"To write this book, I had the cooperation of the Department of Space Studies at UND, and even the cover was designed by our graphics designer," de Leon said.
De Leon has spent almost two decades as an aerospace engineer and has experience in space project management, spacesuit design and Extra-Vehicular Activities (EVA). He has worked with NASA's as a Space Shuttle payload manager and general designer of the mission's science experiments package. These experiments completed all NASA certifications for Mission STS-108 to the International Space Station in December 2001. This project carried seven experiments and performed flawlessly during the 12-day flight.
De Leon also was as chief designer and fabrications manager for several underwater-simulation, EVA-analog and pressure suit systems.
As a writer, de Leon has published several books and reports about space, with a special interest in manned space flight. One of these books, titled "108 Minutes in Space" documents the first flight of a human in space. He founded a magazine on space exploration, and is currently editor in chief of the "Latin-American Journal of Space Science and Technology." He has written more than 35 technical papers on space engineering and life support systems, which he presented at various international congresses.
He belongs to a number of professional aerospace engineering societies. He was selected Regent of the United Societies in Space (USIS) in 2000 and was co-founder of the Latin American Space Association (Asociacion Espacial Latinoamericana www.alespacio.org).
de Leon was elected to be regional representative (South America) for the Space Generation Advisory Council in Support of the United Nations Program on Space Applications. He also was one of the original competitors in the X-Prize, which advocates for private-sector research in space travel.
De Leon holds a sports scuba-diving certification, a professional scuba certification and is a private pilot.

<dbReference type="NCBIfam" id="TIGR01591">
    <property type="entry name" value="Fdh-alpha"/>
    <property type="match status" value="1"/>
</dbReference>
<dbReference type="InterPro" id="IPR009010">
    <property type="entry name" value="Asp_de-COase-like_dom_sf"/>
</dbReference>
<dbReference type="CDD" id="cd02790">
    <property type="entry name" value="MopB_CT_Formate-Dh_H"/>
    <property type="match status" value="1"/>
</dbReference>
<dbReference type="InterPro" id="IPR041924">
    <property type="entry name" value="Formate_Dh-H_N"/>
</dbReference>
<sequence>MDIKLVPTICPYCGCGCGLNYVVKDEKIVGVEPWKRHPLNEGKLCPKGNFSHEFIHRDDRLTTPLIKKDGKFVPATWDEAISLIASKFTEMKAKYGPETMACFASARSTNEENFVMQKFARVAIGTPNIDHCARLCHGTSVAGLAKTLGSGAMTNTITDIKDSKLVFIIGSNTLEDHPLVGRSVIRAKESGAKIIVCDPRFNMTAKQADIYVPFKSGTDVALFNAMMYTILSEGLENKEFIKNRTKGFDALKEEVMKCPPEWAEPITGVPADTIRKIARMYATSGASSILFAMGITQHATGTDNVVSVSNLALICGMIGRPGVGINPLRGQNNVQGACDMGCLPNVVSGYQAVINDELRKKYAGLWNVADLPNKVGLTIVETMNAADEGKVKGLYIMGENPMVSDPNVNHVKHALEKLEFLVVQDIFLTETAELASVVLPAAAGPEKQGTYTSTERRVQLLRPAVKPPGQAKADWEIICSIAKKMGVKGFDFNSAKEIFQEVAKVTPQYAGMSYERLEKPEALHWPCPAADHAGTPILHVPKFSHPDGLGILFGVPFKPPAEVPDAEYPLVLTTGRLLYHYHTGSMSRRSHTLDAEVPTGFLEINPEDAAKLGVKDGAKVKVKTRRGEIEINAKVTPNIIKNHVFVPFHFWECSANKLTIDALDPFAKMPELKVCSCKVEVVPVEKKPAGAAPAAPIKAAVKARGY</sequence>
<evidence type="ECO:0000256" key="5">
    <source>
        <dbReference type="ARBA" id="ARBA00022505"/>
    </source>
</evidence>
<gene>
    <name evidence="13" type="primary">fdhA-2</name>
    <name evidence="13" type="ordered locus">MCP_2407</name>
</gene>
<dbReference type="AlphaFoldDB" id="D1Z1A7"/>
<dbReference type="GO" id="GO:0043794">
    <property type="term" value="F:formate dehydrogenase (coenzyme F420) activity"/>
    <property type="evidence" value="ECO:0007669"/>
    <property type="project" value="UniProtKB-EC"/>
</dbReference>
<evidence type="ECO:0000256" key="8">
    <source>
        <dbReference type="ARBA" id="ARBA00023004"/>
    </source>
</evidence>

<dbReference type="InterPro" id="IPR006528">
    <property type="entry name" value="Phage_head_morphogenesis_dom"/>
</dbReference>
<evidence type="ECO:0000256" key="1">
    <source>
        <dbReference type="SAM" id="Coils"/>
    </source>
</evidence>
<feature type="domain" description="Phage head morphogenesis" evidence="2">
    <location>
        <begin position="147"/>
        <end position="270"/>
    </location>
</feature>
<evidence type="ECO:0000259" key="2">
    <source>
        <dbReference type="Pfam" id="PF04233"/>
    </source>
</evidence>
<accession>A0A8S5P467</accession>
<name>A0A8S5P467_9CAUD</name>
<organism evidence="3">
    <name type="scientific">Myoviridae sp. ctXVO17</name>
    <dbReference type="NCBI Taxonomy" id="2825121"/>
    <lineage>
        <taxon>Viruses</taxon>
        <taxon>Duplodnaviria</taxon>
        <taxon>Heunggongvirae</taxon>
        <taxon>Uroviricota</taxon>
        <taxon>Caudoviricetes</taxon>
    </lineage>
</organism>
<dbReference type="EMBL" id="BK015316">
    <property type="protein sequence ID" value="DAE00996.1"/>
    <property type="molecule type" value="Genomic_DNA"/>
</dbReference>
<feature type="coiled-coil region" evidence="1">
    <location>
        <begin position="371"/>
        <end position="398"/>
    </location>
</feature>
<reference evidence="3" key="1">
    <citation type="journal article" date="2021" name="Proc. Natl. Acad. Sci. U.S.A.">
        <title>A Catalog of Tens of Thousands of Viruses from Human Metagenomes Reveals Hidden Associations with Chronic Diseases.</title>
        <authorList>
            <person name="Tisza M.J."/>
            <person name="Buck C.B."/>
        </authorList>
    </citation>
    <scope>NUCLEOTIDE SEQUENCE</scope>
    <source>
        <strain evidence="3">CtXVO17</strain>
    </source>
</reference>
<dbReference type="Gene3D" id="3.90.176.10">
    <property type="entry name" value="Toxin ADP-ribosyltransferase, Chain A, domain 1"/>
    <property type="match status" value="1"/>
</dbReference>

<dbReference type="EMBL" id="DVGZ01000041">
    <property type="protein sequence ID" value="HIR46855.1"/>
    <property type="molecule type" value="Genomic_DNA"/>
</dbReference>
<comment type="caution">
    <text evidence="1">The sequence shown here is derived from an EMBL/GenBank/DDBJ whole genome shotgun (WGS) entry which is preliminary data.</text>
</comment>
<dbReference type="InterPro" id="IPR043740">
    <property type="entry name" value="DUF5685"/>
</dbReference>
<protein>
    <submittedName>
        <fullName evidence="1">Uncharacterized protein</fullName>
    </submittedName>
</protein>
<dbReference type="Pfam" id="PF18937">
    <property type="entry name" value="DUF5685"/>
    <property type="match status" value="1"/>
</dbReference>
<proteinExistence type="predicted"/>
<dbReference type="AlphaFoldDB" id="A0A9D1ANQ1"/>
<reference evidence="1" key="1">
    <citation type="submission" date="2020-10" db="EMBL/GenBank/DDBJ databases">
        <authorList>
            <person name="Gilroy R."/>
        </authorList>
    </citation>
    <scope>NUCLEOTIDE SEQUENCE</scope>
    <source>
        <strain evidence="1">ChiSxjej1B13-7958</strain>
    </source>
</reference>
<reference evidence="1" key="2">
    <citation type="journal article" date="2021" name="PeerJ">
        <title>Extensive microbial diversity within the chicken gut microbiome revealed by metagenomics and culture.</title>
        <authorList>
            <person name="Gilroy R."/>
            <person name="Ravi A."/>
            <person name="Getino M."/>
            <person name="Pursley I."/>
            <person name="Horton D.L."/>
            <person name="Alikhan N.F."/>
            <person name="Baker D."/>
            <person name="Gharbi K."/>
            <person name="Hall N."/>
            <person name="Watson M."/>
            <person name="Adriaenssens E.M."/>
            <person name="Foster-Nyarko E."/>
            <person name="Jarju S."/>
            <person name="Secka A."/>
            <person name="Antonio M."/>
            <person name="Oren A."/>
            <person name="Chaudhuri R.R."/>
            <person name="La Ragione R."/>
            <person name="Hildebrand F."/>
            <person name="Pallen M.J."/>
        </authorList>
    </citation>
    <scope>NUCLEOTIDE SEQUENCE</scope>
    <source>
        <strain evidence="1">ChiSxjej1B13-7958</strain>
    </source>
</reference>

He is married to Ana Maria, and they currently live in Grand Forks.
|UND Flying Team soars to victory In regional flying competition|
The UND Flying Team blasted past its competitors for the championship title in the Region V National Intercollegiate Flying Association’s (NIFA’s) Safety and Flight Evaluation Conference (SAFECON), which was held Oct. 9-11, Mankato, Minn. UND’s winning score of 829 points was followed by the University of Dubuque with 560 points. St. Cloud State University took third with 471 points, followed by a fourth-place finish of 351 by Minnesota State University-Mankato.
“We are very proud of our team,” said Jim Higgins, faculty advisor of the UND Flying Team. “The next step is our pursuit of the National Championship where we will face some stiff competition. The schools we compete against have definitely upped the ante – we have our work cut out for us.”
The National SAFECON competition will be held in St. Louis, Mo., May 17, and hosted by Parks College of St. Louis University.
UND’s Flying Team consists of volunteering aviation student body members who have made a commitment of time and effort to be a part of the team. The team participates in two competitions annually – a regional qualifying competition and the national competition to determine the national championship. The UND Flying Team members who competed were Brandon Anderson, Adam Fisel, William Gardner, Aaron Guffey, Ryan Guthridge, Jamie Marshall, Ryan Perrin, Kyle Schurb, Joel Thomas, and Greg Weseman. Jim Higgins is the team’s faculty advisor, and Jered Lease is the head coach.
The UND Flying Team is a member of the National Intercollegiate Flying Association (NIFA), the sanctioning body for the regional and national SAFECON competitions. SAFECON places a special emphasis on safety of flight operations. UND’s Flying Team has won 14 of the last 24 national competitions.